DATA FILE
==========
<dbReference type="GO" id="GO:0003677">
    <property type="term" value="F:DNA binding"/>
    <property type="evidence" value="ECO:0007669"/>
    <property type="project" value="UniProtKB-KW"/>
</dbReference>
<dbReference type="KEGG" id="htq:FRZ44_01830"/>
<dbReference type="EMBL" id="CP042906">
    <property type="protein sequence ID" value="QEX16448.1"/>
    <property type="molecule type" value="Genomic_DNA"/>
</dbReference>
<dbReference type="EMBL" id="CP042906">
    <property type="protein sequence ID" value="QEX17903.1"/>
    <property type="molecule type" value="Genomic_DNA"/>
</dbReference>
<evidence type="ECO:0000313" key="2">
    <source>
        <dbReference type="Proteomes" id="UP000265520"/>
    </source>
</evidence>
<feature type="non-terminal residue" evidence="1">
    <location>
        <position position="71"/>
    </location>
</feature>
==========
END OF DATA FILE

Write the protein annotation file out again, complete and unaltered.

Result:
<dbReference type="GO" id="GO:0003677">
    <property type="term" value="F:DNA binding"/>
    <property type="evidence" value="ECO:0007669"/>
    <property type="project" value="UniProtKB-KW"/>
</dbReference>
<dbReference type="KEGG" id="htq:FRZ44_01830"/>
<dbReference type="EMBL" id="CP042906">
    <property type="protein sequence ID" value="QEX16448.1"/>
    <property type="molecule type" value="Genomic_DNA"/>
</dbReference>
<dbReference type="EMBL" id="CP042906">
    <property type="protein sequence ID" value="QEX17903.1"/>
    <property type="molecule type" value="Genomic_DNA"/>
</dbReference>
<evidence type="ECO:0000313" key="2">
    <source>
        <dbReference type="Proteomes" id="UP000265520"/>
    </source>
</evidence>
<feature type="non-terminal residue" evidence="1">
    <location>
        <position position="71"/>
    </location>
</feature>